Bandicoot Tails

Newsletter of the Friends of Scott CreekConservation Park

No. 163   May-August 2016

Table of Contents

The President's Words

Let's Talk Weeds

ZoosSA Youth at the Zoo (YATZ) help the park

Baudin's Ravine

Bird Banding

New Parks Pass

A Walk In The Park

Editor's Apologia

Programme June - September 2016

Office Bearers

Map of Working Bee Areas



The President's Words:

As we approach the end of our amazing Almanda Project's second year, the necessity to prepare a President's Report for the next annual Almanda Report has caused me to reflect on our progress over the last twelve months.

What I have found is that the funding we have received, whether directly as a result of our Almanda Project fund raising, or indirectly through some excellent support from DEWNR and NR-AMLR, has seen an enormous amount of contractor work being undertaken across the park during the year. Work that has aligned with the objectives of the Almanda Project has taken place in seven of the eight creek systems in the park (as mapped in the Almanda Report 2015).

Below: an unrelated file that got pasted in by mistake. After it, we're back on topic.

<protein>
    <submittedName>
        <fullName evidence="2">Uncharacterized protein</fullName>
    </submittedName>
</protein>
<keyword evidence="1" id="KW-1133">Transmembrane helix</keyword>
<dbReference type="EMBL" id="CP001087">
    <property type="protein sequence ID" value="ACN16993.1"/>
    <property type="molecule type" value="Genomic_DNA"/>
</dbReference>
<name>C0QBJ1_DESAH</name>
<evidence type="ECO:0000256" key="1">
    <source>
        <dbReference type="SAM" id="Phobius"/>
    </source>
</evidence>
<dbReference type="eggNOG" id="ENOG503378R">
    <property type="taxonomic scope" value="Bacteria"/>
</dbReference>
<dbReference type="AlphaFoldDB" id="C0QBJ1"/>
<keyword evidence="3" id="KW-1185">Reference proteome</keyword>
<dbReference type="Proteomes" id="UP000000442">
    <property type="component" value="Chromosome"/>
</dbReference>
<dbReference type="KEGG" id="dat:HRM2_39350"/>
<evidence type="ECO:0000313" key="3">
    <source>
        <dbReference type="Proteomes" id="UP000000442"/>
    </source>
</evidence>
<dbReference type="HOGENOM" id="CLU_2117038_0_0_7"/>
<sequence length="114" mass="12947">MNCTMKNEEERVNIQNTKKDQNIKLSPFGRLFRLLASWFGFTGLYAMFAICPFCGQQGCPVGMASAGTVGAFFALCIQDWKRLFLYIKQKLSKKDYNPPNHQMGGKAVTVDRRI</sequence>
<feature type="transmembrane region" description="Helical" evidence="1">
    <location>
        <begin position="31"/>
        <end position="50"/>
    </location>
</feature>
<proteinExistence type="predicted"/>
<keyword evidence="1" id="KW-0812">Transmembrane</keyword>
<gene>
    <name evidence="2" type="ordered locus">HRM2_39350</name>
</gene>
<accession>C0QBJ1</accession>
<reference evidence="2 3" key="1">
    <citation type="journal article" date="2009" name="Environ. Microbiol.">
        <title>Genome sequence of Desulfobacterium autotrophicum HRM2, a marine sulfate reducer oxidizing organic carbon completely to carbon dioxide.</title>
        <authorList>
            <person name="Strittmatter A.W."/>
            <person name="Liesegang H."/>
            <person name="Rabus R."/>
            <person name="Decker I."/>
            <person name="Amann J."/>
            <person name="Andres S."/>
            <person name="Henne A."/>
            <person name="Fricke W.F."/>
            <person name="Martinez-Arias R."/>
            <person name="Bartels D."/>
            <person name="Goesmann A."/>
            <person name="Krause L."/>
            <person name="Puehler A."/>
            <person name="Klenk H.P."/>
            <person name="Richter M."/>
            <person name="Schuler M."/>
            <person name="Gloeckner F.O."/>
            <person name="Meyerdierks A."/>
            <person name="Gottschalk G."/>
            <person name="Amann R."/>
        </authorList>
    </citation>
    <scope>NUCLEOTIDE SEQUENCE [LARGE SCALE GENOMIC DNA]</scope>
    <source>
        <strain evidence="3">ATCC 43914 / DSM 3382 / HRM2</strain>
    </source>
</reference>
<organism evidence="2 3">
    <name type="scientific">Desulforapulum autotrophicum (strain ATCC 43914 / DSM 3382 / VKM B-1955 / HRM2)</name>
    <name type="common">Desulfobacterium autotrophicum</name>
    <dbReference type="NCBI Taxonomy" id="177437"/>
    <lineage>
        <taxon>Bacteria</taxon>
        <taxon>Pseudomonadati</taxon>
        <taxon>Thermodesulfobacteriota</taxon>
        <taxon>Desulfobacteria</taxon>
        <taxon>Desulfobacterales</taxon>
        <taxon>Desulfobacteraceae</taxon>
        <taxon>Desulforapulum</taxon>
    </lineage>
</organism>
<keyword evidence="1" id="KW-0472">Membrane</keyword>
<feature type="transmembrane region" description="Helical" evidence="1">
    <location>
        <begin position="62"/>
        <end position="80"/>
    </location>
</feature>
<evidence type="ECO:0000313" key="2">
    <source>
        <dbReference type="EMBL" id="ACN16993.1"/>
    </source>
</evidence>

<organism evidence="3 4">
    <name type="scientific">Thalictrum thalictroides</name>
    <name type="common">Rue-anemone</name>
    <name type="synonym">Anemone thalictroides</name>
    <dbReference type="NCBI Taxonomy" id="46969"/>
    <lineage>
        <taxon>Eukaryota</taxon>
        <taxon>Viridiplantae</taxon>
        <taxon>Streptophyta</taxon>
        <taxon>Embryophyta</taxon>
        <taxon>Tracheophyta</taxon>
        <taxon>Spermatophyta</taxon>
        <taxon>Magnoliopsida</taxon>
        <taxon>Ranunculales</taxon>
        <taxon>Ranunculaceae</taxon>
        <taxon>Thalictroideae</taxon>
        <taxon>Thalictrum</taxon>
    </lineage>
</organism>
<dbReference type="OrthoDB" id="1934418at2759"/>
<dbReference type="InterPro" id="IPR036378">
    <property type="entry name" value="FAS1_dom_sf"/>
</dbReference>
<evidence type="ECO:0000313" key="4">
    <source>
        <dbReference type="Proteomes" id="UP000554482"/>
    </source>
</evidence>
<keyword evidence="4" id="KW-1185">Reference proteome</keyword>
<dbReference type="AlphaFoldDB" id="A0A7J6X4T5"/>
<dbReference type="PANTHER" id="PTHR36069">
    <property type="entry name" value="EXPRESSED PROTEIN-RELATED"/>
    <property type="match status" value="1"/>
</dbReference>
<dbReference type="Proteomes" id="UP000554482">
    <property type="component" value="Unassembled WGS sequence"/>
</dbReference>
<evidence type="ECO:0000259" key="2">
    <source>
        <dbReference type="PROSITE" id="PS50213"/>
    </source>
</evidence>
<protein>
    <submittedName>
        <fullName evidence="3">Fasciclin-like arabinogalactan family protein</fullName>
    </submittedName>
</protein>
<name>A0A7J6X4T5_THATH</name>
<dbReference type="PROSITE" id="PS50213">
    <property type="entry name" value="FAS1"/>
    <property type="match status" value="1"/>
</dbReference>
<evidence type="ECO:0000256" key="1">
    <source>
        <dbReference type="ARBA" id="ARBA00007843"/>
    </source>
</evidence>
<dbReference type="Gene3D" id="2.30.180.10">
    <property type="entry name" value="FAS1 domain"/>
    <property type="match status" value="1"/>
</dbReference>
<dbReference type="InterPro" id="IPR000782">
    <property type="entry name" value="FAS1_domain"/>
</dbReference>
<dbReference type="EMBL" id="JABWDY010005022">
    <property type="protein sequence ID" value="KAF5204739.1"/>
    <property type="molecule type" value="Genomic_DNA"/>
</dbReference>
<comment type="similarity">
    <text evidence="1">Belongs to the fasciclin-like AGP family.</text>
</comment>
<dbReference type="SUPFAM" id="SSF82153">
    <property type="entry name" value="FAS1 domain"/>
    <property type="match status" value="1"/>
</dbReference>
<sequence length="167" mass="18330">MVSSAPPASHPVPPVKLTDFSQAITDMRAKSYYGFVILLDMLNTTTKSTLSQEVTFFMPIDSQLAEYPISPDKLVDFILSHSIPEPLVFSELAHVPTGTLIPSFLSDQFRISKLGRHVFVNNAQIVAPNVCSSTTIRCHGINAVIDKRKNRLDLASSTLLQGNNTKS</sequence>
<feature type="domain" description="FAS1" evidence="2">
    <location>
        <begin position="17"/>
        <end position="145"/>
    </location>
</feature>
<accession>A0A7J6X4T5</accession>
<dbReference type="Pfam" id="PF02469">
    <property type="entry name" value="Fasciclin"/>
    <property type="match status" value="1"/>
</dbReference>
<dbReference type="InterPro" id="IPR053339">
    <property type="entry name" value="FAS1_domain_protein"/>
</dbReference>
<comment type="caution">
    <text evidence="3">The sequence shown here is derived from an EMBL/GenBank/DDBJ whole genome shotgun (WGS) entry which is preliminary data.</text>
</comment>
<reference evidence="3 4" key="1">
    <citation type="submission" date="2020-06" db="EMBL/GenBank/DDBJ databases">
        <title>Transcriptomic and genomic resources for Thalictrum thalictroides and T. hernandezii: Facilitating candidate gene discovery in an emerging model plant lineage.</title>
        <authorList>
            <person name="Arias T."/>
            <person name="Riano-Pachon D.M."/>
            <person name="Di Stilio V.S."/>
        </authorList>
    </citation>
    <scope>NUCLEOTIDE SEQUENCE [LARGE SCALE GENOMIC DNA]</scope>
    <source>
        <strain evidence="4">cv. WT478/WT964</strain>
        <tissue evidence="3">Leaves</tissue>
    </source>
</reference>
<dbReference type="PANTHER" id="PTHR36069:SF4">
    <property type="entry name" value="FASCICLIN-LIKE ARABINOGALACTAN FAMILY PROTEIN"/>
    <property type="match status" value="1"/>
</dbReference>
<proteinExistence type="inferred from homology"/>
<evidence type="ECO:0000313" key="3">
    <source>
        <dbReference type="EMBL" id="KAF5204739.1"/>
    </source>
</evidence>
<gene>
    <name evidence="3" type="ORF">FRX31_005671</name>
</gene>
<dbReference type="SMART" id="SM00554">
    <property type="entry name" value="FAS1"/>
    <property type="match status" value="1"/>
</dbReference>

A yellow daisy-looking flower which has five long thin green arms at its base
Left:The unusual flower of the native daisy
Oriental Sigesbeckia (Sigesbeckia orientalis)
in Blackwater Creek
Our "Hands On Team" has continued to attend our bush gardening days in good numbers, often attracting 8-10 members. When the sums are done, I am confident that we will have again contributed over 1,000 hours of on-ground volunteer hours in the park. This has seen us spread our work throughout all of the park's creek systems, which is critical in ensuring previous efforts are not wasted. Undertaking this follow up will help prevent re-establishment of the weeds and allow the native vegetation to become more robust, which in turn helps to reduce future re-infestation.

In addition to the on-ground hours, a huge volume of time has also been contributed to bird banding and behind the scenes activities, with business meetings, website maintenance, Bandicoot Tails, planning and reporting, general correspondence and many more.